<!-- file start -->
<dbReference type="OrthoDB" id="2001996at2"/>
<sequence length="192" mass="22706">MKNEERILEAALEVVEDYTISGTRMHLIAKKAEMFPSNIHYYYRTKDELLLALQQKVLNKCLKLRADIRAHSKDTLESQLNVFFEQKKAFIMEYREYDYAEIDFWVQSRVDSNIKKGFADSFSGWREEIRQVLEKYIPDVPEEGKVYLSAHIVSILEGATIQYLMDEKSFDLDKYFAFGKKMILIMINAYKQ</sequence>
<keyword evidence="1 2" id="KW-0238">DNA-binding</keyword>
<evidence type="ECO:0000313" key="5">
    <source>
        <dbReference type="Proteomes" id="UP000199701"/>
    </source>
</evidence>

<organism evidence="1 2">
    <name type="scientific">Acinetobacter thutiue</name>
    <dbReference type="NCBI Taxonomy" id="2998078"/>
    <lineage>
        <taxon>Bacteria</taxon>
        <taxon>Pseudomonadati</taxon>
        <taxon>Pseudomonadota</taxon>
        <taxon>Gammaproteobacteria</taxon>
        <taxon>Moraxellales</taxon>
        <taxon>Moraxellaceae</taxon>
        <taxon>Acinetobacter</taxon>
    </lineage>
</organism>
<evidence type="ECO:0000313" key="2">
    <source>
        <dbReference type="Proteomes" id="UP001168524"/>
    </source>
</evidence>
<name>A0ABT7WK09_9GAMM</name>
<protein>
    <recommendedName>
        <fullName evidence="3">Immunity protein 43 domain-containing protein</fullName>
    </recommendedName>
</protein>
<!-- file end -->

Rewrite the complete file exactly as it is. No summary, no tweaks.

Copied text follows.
<dbReference type="OrthoDB" id="2001996at2"/>
<sequence length="192" mass="22706">MKNEERILEAALEVVEDYTISGTRMHLIAKKAEMFPSNIHYYYRTKDELLLALQQKVLNKCLKLRADIRAHSKDTLESQLNVFFEQKKAFIMEYREYDYAEIDFWVQSRVDSNIKKGFADSFSGWREEIRQVLEKYIPDVPEEGKVYLSAHIVSILEGATIQYLMDEKSFDLDKYFAFGKKMILIMINAYKQ</sequence>
<keyword evidence="1 2" id="KW-0238">DNA-binding</keyword>
<evidence type="ECO:0000313" key="5">
    <source>
        <dbReference type="Proteomes" id="UP000199701"/>
    </source>
</evidence>

<organism evidence="1 2">
    <name type="scientific">Acinetobacter thutiue</name>
    <dbReference type="NCBI Taxonomy" id="2998078"/>
    <lineage>
        <taxon>Bacteria</taxon>
        <taxon>Pseudomonadati</taxon>
        <taxon>Pseudomonadota</taxon>
        <taxon>Gammaproteobacteria</taxon>
        <taxon>Moraxellales</taxon>
        <taxon>Moraxellaceae</taxon>
        <taxon>Acinetobacter</taxon>
    </lineage>
</organism>
<evidence type="ECO:0000313" key="2">
    <source>
        <dbReference type="Proteomes" id="UP001168524"/>
    </source>
</evidence>
<name>A0ABT7WK09_9GAMM</name>
<protein>
    <recommendedName>
        <fullName evidence="3">Immunity protein 43 domain-containing protein</fullName>
    </recommendedName>
</protein>